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  • Writer's pictureCrone

The one about love

Yesterday afternoon, wanting to fill some time before I allowed myself a glass of wine, I decided to clear out my desk. As it happens, I didn't throw much away. Highlighter markers went. No use on a lap top. A few miscellaneous bits related to old phones and cameras. A pair of sunglasses that really were unpleasant. I found that my old prescription reading glasses do improve the vision of my one eye that sees and figured maybe I'd give them a few outings. Might not have to squint so much for the teeny print on labels.


Then I went through my sentimental folder. The get well cards after my accident. The good luck cards when I left one job for another. Old love letters from my Oxford boyfriend and my one time fiancé (we weren't actually officially engaged, but we did live together briefly and he was and is lovely and witty and charming and clever). Pictures of the two of us together. That unfeignable happiness. Flirtatious cards from a friend who enjoyed the game of it. Valentines from random strangers received when, as a local TV reporter, I asked for them on air as I was single and lonely. Incredibly unprofessional but it was a joke and the responses were in a similar vein - affectionate and humorous. Letters and cards from my sister. Including a poem she wrote out for me by Louise Glück which I can't find online.


Then letters and cards from my mother, dead now these 25 years. Heart breaking in their love and in their missing of me. She thought so highly of me, of my 'kind heart' and tenderness. She didn't judge me for the times I railed against her, for my failures of empathy, for my desire to leave home. Her diary from the year she died. On one day, just 'Tired.' On another, 'Swollen legs.' Then, 'Isabella leaving.' Followed a little later by, 'Left.'


And letters and cards from the love of my life. Stating that he would always feel the same passion and connection. That he'd never felt that way before. That I was the love of his life. That... oh, all of the things you'd expect. Most wonderful, most caring, most glorious me. Some were written after we parted the first time. Some in the thralls of the early days. A whirlwind lifts me and I'm not in Kansas any more. No Covid-19, no lockdown. My heart has flown to that realm of the precious. Where the colours are bright and the wicked witch is waiting to be killed and I can skip, skip, dance and sing all the way to Emerald City. No, no, I don't want your ruby slippers. There's nothing back here for me.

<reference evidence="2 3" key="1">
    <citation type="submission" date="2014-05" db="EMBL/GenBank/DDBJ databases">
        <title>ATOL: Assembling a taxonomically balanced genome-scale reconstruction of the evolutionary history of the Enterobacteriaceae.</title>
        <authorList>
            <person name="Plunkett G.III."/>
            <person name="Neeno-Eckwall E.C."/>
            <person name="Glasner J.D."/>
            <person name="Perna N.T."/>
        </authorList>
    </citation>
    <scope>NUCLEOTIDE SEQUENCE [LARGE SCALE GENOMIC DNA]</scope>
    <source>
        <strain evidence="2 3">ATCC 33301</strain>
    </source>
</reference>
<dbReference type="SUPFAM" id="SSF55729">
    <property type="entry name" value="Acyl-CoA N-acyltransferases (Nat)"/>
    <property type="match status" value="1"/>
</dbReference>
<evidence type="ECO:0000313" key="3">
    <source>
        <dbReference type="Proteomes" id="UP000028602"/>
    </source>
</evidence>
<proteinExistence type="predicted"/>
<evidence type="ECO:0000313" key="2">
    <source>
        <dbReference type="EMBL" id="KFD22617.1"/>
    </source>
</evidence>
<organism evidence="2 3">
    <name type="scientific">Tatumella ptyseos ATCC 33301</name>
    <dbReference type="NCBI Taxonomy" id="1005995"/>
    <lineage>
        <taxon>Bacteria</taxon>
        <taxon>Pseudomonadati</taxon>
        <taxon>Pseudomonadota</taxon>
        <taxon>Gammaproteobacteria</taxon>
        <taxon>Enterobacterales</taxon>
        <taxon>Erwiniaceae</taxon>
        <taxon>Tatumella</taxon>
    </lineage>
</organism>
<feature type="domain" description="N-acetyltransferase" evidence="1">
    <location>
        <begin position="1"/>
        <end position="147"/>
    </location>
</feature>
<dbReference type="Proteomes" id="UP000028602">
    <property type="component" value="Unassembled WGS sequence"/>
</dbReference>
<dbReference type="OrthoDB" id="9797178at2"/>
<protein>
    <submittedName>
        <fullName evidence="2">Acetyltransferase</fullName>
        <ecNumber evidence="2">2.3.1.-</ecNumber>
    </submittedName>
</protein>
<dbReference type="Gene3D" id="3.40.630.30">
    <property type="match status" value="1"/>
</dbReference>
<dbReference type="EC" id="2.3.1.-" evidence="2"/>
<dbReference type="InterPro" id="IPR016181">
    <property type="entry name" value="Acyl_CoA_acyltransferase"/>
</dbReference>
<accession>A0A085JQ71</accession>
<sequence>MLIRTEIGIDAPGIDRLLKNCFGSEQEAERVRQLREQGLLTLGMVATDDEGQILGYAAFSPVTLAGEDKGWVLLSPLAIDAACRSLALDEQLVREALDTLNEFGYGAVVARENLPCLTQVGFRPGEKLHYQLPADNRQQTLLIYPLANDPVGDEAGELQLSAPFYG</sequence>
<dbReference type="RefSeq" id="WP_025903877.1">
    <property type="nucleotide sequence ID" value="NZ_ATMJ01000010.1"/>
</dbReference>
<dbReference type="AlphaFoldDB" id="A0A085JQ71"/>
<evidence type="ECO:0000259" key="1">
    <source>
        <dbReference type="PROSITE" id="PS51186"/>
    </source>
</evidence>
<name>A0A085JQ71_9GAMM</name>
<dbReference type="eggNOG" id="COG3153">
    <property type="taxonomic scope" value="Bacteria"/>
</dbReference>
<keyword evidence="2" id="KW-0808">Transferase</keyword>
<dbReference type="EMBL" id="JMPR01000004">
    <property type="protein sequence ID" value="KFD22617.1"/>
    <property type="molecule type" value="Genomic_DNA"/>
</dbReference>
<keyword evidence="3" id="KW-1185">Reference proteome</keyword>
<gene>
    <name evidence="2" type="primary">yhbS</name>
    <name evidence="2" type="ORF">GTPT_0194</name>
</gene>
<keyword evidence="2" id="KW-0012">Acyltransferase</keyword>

Oh yes, the dog nuzzles my nose. His whine predicts my wine. He eats, I drink and then he sleeps and I write.


Apparently, shared trauma causes a rise in oxytocin - that's the hormone that encourages pair bonding, parental love and, thus, communal relations (among other things - also labour contractions and out-group antipathy, but never mind about that). No wonder all those NHS volunteers and the people collecting shopping and prescriptions for vulnerable people. A friend told me that one of her friends and his neighbours all had bar-be-ques in their gardens last Saturday night, talking over the fences, sharing the scorched food smells and the laughter. People 'meet for coffee' via Skype; have aperitifs together via Zoom. I've Skyped, I've Zoomed, I've talked over the garden wall. I take food to a couple up the road. I smile and speak to the dog-walkers and joggers, the bikers and pedestrians, the mail man and the bin man. I can't catch the eyes of the ambulance drivers. Their flashing lights make me weep and their service makes me humble.


And it's all so emotional. The love for these - all of them - these anxious or dedicated or terrified or complacent or generous or unwilling or busy or bored or all of these things or some of these things citizens is like, oh, not like that whirlwind of wonder, more of a flood-tide of feeling.


My mother, who praised my tenderness and yet knew my confusion, my fragility, my dreams, she said, independence is the thing. You must be able to pay your bills, have a room of your own and the freedom to choose. Love and ambition and family and education, all that, do in your own good time, but be able to hold yourself together, be able to survive.

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